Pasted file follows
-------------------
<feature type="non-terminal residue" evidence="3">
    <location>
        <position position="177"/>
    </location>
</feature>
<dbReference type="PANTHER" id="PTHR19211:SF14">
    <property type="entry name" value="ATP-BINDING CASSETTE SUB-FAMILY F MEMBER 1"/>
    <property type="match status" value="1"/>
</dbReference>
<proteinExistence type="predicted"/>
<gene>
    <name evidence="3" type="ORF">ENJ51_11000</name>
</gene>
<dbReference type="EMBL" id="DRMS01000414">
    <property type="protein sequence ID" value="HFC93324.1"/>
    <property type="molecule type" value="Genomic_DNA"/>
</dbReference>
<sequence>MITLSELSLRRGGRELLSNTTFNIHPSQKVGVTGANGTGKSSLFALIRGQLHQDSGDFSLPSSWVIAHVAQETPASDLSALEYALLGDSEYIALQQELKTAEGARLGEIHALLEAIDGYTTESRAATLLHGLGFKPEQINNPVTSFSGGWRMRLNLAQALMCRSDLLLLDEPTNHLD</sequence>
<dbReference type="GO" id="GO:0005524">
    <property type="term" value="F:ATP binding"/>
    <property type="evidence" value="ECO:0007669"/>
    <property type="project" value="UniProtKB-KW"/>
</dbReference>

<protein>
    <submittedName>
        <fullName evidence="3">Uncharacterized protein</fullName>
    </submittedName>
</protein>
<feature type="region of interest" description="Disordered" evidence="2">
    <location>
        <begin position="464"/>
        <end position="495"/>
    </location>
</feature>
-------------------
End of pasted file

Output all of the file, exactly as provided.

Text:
<feature type="non-terminal residue" evidence="3">
    <location>
        <position position="177"/>
    </location>
</feature>
<dbReference type="PANTHER" id="PTHR19211:SF14">
    <property type="entry name" value="ATP-BINDING CASSETTE SUB-FAMILY F MEMBER 1"/>
    <property type="match status" value="1"/>
</dbReference>
<proteinExistence type="predicted"/>
<gene>
    <name evidence="3" type="ORF">ENJ51_11000</name>
</gene>
<dbReference type="EMBL" id="DRMS01000414">
    <property type="protein sequence ID" value="HFC93324.1"/>
    <property type="molecule type" value="Genomic_DNA"/>
</dbReference>
<sequence>MITLSELSLRRGGRELLSNTTFNIHPSQKVGVTGANGTGKSSLFALIRGQLHQDSGDFSLPSSWVIAHVAQETPASDLSALEYALLGDSEYIALQQELKTAEGARLGEIHALLEAIDGYTTESRAATLLHGLGFKPEQINNPVTSFSGGWRMRLNLAQALMCRSDLLLLDEPTNHLD</sequence>
<dbReference type="GO" id="GO:0005524">
    <property type="term" value="F:ATP binding"/>
    <property type="evidence" value="ECO:0007669"/>
    <property type="project" value="UniProtKB-KW"/>
</dbReference>

<protein>
    <submittedName>
        <fullName evidence="3">Uncharacterized protein</fullName>
    </submittedName>
</protein>
<feature type="region of interest" description="Disordered" evidence="2">
    <location>
        <begin position="464"/>
        <end position="495"/>
    </location>
</feature>